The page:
* An amazingly rich work that I'm almost done with myself (I've got two hundred pages left in the last of the three partitions. I've spent about 3 years worth of Sundays intermittently reading while sitting through church. I'm not sure of my wife is thrilled with me reading Burton in Church, but Burton's explorations of Melancholy seem to almost need an altar or some sacred space to read it near
BOOK ELEVEN ('Temporary Kings'):
"Reading Novels needs almost as much talent as writing them."
- Anthony Powell, Temporary Kings
Temporary Kings opens at an international literary conference in Venice. The literary pot is beginning to boil. Who knew the literary world was such a Casino Royale of intrigue. I really think Powell set this novel's beginning in Venice to make the reader think of the Romantic era, but also of the Doges of Venice and all those dukes and kings that seemed to rise and fall during the period between Rome and the Romantics. Hell, I'm probably way off, but that's my wall and I'm going to lean against it.
More than almost any book, except the series itself (Dance to the Music of Time), Temporary Kings seems dominated and driven by a work of art. Art and music, like food and sex, are scattered in all of Powell's novels, but in this one, a painting of Candaules and Gyges by Tiepolo. In the myth Candaules, the Lydian (Sardis) king has a fatal enthusiasm to show his queen’s naked body to his lieutenant Gyges (without her knowledge or permission). She discovers her husband's peeping sin and invites Gyges to kill him and take his place on the throne. Powell practically beats the reader over the head with this idea. The myth itself is fairly melodramatic (characters in the book discuss the myth as a perfect Opera story), but also seems to parallel some of the activity of some major characters.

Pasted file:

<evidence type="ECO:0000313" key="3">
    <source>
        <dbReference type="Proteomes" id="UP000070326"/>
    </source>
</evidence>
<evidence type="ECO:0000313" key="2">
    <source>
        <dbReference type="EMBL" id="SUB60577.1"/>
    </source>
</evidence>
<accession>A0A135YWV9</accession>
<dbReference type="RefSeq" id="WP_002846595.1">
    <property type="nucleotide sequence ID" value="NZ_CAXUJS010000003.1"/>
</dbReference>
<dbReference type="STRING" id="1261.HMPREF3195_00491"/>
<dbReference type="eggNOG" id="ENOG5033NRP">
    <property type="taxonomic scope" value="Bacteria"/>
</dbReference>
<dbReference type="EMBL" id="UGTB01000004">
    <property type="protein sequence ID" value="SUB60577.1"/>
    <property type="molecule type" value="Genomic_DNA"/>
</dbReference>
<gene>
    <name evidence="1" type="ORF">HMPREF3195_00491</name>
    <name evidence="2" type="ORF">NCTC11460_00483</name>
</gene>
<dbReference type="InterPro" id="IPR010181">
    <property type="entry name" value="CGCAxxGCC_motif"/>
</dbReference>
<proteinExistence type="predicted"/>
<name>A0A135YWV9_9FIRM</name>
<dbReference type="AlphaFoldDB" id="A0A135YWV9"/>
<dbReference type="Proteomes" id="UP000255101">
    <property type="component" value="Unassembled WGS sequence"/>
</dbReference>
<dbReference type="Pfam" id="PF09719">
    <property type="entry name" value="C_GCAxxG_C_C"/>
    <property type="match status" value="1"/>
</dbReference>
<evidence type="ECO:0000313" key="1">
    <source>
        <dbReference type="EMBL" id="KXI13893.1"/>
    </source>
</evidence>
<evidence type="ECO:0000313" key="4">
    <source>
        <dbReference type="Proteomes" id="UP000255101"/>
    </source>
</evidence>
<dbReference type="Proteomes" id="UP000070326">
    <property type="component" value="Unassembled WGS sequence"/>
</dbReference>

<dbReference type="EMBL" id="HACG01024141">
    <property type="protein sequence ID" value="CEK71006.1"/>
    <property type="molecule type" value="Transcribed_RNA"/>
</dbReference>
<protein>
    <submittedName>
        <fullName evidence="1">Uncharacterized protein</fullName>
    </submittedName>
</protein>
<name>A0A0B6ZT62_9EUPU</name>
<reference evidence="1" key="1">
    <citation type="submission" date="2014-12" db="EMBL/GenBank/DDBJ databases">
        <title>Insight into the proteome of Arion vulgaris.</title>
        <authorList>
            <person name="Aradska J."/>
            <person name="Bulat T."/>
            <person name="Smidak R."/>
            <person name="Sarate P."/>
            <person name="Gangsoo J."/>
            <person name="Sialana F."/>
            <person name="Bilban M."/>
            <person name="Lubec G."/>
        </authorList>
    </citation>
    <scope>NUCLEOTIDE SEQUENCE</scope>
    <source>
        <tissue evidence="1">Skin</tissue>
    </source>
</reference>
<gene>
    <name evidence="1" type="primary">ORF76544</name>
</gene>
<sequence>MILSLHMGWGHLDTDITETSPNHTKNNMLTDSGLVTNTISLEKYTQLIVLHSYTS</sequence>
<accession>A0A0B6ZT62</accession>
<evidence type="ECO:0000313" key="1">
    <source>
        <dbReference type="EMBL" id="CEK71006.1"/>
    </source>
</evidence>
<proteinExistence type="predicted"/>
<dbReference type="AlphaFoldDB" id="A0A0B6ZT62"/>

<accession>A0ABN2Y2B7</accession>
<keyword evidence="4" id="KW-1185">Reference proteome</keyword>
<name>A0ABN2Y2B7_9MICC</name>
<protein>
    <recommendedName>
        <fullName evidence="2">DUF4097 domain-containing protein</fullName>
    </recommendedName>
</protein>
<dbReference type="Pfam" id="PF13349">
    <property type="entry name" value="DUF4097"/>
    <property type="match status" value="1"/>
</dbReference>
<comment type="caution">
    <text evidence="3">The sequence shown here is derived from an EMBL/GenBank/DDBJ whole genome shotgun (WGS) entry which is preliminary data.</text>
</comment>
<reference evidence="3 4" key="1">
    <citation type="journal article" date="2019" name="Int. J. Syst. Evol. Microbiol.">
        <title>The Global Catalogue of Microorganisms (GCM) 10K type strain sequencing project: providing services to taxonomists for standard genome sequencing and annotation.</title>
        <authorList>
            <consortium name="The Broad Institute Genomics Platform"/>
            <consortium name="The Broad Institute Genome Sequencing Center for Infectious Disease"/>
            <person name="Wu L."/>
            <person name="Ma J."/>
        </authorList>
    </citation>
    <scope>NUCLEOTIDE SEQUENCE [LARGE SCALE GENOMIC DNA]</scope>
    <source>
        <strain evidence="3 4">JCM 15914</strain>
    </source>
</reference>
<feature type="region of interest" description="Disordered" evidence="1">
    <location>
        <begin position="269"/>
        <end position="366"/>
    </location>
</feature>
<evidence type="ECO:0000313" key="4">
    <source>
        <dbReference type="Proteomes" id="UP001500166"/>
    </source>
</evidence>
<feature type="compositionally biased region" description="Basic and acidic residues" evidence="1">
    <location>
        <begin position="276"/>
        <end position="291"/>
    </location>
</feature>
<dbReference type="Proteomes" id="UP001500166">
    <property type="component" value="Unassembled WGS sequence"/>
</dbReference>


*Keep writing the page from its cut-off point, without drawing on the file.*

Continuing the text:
BOOK TWELVE ('Hearing Secret Harmonies'):
Hearing Secret Harmonies is the end, the final, the cap of this huge series. Powell reminds me of one of those extreme runners. Those masochists who seem to enjoy running 50, 100, or more miles. The amazing things about writing 12 novels that are together nearly 3000 pages and written over 24 years (1951 - 1971), is how uniform these books are. I'm not saying uniform in a boring way. I'm just saying there isn't a real weak link in them. They are beautifully constructed. I think of big canvasses like the ceiling in the Sistine Chapel. Certainly, with such a big canvas the risk of a disappointing section or segment isn't linear. A big book, with more pieces and pages, comes with an exponentially growing level or risk. Powell just didn't have a shitty two years anywhere in that 24 years.
12 of 16 people found this review helpful
Originally encountered this book at a Barnes and Noble looking for a present to give to a friend who loves English lit from the post WWI era. I gave her the first volume as a non committed way of letting her know that if she liked it, she could make a comment of any kind and I would buy the rest for her. She never made a comment. This had the curious effect of heightening my interest.
To make a long story short, I listened to the whole thing on audiobook while traveling on my car. It split my life in two. On the one hand, real life, on the other, Nick's life. Although not as "deep" as say, Henry James, the cumulative impact is substantial. One truly gets a feel for a country in transition from a limited and somewhat detached person's point of view. More than that, I feel like I understand a little better how an englishman of a certain class and era thought.
Not a great thought, or earth shattering revelation, but of such small details a life is made, which I think is the point of the author's summation at the end of the book.
1 of 1 people found this review helpful